Black liquor equals cash for mill

Stronger currency means Canadian products pricier to Americans

Robert Barron, Daily News
Published: Thursday, June 18, 2009

Nanaimo's Harmac pulp mill is one of just 27 out of 71 across Canada that will be eligible for funding from the federal government's $1-billion aid package for the nation's struggling pulp and paper industry, announced on Wednesday.

Natural Resources Minister Lisa Raitt said only mills producing black liquor (a biomass byproduct of the pulping process that is used by many mills to generate energy for their operations) between Jan. 1 and Dec. 31 will be eligible for funding from the Green Transformation Program.

Successful applicants will receive 16 cents in funding per litre of black liquor used and the money must be used during the next three years on either improvements to each mill's energy efficiency or their environmental performance.

Harmac uses 458 million litres of black liquor per year with one pulp line in operation, which could increase by 50% when the mill starts a second line as anticipated later this year, and has plans to produce up to 100 gigawatts of power from wood waste (considered green energy) that will be added to the province's power grid.

Harmac president Levi Sampson said the mill stands to acquire a "significant amount of money" from the program if Harmac meets all the criteria of the program, which he expects to see soon.

But David Elstone, an industry analyst with Vancouver-based Equity Research Associates, said while the program is good for mills that fit the criteria, it does little overall to counteract the market damage caused by approximately $7 billion in black liquor subsidies American mills are receiving.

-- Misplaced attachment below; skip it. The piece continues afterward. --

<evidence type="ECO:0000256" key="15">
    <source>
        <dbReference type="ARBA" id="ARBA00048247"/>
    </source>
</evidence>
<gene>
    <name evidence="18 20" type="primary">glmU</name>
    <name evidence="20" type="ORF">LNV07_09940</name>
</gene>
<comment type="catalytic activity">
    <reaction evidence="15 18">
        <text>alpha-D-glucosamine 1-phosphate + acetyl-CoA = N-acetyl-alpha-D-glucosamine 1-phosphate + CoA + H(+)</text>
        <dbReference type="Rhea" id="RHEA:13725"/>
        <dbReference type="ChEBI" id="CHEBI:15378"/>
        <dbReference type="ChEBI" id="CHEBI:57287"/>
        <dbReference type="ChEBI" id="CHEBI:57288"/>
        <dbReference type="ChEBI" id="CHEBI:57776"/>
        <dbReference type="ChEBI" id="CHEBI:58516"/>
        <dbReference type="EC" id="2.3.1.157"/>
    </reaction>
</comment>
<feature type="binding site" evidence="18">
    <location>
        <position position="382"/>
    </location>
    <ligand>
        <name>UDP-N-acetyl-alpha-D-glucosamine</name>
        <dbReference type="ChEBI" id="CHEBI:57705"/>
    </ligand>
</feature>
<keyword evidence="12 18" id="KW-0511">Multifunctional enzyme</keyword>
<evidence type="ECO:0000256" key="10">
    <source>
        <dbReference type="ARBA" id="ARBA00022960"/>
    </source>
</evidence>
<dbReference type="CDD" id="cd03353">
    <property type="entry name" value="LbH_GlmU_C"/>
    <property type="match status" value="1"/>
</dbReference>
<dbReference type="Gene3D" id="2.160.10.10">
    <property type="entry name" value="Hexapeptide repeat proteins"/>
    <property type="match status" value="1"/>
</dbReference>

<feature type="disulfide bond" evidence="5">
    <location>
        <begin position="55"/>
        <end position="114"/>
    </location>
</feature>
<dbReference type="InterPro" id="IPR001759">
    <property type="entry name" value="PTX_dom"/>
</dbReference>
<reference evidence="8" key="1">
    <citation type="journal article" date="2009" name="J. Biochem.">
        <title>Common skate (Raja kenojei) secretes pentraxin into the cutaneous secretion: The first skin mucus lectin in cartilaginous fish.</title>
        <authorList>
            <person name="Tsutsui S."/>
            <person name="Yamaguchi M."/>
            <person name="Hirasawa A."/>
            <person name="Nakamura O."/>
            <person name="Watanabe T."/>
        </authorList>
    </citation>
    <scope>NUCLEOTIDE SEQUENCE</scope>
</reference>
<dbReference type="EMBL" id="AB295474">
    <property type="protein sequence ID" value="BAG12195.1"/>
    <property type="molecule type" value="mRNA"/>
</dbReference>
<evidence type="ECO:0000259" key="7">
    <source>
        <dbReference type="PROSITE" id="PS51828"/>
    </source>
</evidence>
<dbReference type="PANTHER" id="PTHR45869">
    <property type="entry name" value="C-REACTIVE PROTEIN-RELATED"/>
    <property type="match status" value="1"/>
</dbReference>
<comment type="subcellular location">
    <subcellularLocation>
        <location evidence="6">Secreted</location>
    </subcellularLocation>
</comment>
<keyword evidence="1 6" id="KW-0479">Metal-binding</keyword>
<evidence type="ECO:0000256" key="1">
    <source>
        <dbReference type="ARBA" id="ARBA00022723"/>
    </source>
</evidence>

"It would appear that the Canadian program may work well for Harmac, but some mills don't use black liquor and some don't have any green projects on their agendas," he said. "As well, comparing the American subsidies to this new Canadian program is like comparing apples and oranges in that the American mills receive the cash from their black liquor subsidies immediately and can use the money for whatever purposes they choose, while Canadian mills that receive subsidies will get it over time and it must be used for very specific purposes."

Sampson acknowledged the Canadian subsidies will not provide immediate assistance to pulp mills that "don't have their costs under control" and are already in financial trouble.

The nation's pulp and paper industry is running at only 50% capacity as pulp prices remain low due to lack of demand. "It will likely help some mills that are staying competitive and are battling through these hard times in the industry, like Harmac, and, at the end of the day, we'll have a stronger industry in Canada that will be one of the greenest in the world," Sampson said.

Sampson said funding for Harmac from the program would be "very helpful" due to the mill's problems with accessing credit that's needed to fund new projects at the mill site, including the electricity-generation plant.